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Sep 22, 2009

Oxford BioMedica and AGI Therapeutics Push On with Drugs That Failed Phase III Trials

  • Oxford BioMedica and AGI Therapeutics separately confirmed plans to continue development of candidates that did not fare as well as expected in Phase III trials.

    The late-stage renal cancer TRIST study evaluating Oxford BioMedica’s (www.oxfordbiomedica.co.uk) cancer vaccine, TroVax, failed to meet its primary endpoint of improving overall survival, and further vaccinations were suspended in July last year. An analysis of interim data, however, now suggests the 5T4-targeting vaccine may have benefits in particular subsets of patients. The company also says that the FDA supports its goal of pushing on with development of the product in subsets of renal cancer patients and for other cancer indications.

    AGI, meanwhile, gave up development of Rezular (AGI-003; arverapamil) against diarrhea-predominant IBS (IBS-D) in March following disappointing top-line results from the ARDIS1 trial. It now says that it aims to pursue development of the drug for other diarrhea-related indications and potentially for one indication in a completely different disease field. The company has also realigned its business strategy and is opening up its development programs to nongastrointestinal specialty areas of unmet need.

    Oxford BioMedic’a TRIST study involved 733 patients with advanced or metastatic renal cancer who were classified as having a good or intermediate prognosis. Patients were randomized to receive either TroVax therapy or placebo in addition to standard of care with interleukin-2, interferon-alpha, or sunitinib. In July 2008, the trial’s independent DSM board recommended discontinuing any further vaccinations as the study was evidently not going to meet its predefined primary endpoint of improvement in overall survival.

    The interim data, however, suggested that although TroVax therapy did not prolong survival significantly in the overall patient population, in those with a good prognostic profile who were also receiving interleukin-2, the addition of TroVax therapy reduced the risk of death by 46% compared with placebo. 

    Oxford BioMedica says that as well as the survival benefits associated with adding TroVax to IL-2 in this subset of renal cancer patients, the analysis also showed that the immune response to TroVax appeared significantly better in patients with normal baseline platelet levels than in those with abnormal baseline platelet levels. This magnitude of the 5T4 antibody response to TroVax then correlated with improved survival. Overall, for those patients with normal baseline levels of platelets and monocytes and with higher baseline hemoglobin levels, TroVax therapy showed a promising trend in overall survival, indicating a 27% reduction in the risk of death compared with placebo therapy.

    In July of this year Oxford BioMedica confirmed receipt of final comments from the FDA, following the agency’s review of the Phase III TRIST study and the company’s proposed clinical development outline for TroVAx. The agency supported its proposal to pursue clinical development of TroVax in metastatic disease including colorectal, ovarian, hormone refractory prostate cancer, and triple-negative breast cancer prior to further trials in renal cancer. The agency also noted that in these indications, there tends to be less evidence of abnormal levels of platelets and other hematological parameters that could potentially impact adversely on the immune response to TroVax.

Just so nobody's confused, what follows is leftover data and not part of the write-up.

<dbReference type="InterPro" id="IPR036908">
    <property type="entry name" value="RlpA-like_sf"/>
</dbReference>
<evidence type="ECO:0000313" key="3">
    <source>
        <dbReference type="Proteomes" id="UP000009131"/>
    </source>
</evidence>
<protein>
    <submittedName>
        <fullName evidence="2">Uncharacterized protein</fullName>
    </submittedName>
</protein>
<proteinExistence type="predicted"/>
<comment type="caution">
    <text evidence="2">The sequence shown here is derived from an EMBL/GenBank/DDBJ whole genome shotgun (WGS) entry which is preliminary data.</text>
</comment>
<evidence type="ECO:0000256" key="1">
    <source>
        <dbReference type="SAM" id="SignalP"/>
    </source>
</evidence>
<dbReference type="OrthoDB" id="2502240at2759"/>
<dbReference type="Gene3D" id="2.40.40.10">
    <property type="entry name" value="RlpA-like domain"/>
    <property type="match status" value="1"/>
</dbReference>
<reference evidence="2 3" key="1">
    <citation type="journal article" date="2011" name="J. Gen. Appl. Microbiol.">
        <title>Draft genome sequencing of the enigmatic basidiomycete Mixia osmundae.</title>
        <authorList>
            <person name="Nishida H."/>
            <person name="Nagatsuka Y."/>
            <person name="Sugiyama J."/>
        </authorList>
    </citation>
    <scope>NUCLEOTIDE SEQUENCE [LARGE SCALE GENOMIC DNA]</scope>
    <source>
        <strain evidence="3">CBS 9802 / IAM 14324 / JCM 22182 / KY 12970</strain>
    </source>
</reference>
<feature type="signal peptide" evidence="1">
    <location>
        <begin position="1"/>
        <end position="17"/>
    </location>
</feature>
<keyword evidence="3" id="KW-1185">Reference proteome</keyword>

FDA also invited submissions of adaptive Phase II/III trial designs in metastatic colorectal cancer and said it would work with Oxford BioMedica and its collaborators to prepare suitable protocols for submission and review. Additionally, FDA said that it would consider further development of TroVax in adjuvant indications, particularly adjuvant colorectal cancer, pending further clinical data in the metastatic setting. The company confirmed that it is implementing a broad partnering initiative and is also progressing discussions with clinical trial networks and clinicians who may conduct independent studies of TroVax.

    AGI has a pipeline of clinical-stage candidates that are either isomers or new drug delivery formulations of existing approved drugs. While lead product, Rezular, failed to meet its primary endpoint in the ARDIS1 Phase III trial in IBS-D, a review of study data confirmed that therapy with Rezular did result in statistically significant benefits in terms of GI motility and diarrhea symptoms as well as quality of life.

    The company is therefore planning to continue development of the drug for other chronic diarrhea-associated indications potentially including orphan indications, which together could lead to peak sales of some $1 billion. AGI also hinted that it has identified a new orphan indication outside the area of gastrointestinal therapeutics, for which it believes Rezular may have unique benefits and a sales potential of some $500 million.

    The company has in addition implemented a strategic sidestep that will spread its pipeline net wider in terms of therapeutic fields. It will also continue development of AGI-004 (transdermal mecamylamine for the treatment of chemotherapy-induced diarrhea), AGI-010 (a controlled-release omeprazole), AGI-022 (a targeted, controlled-release aminosalicylate), and AGI-006 (an upper-GI prokinetic agent). Development partners for these existing products may also be sought.

     



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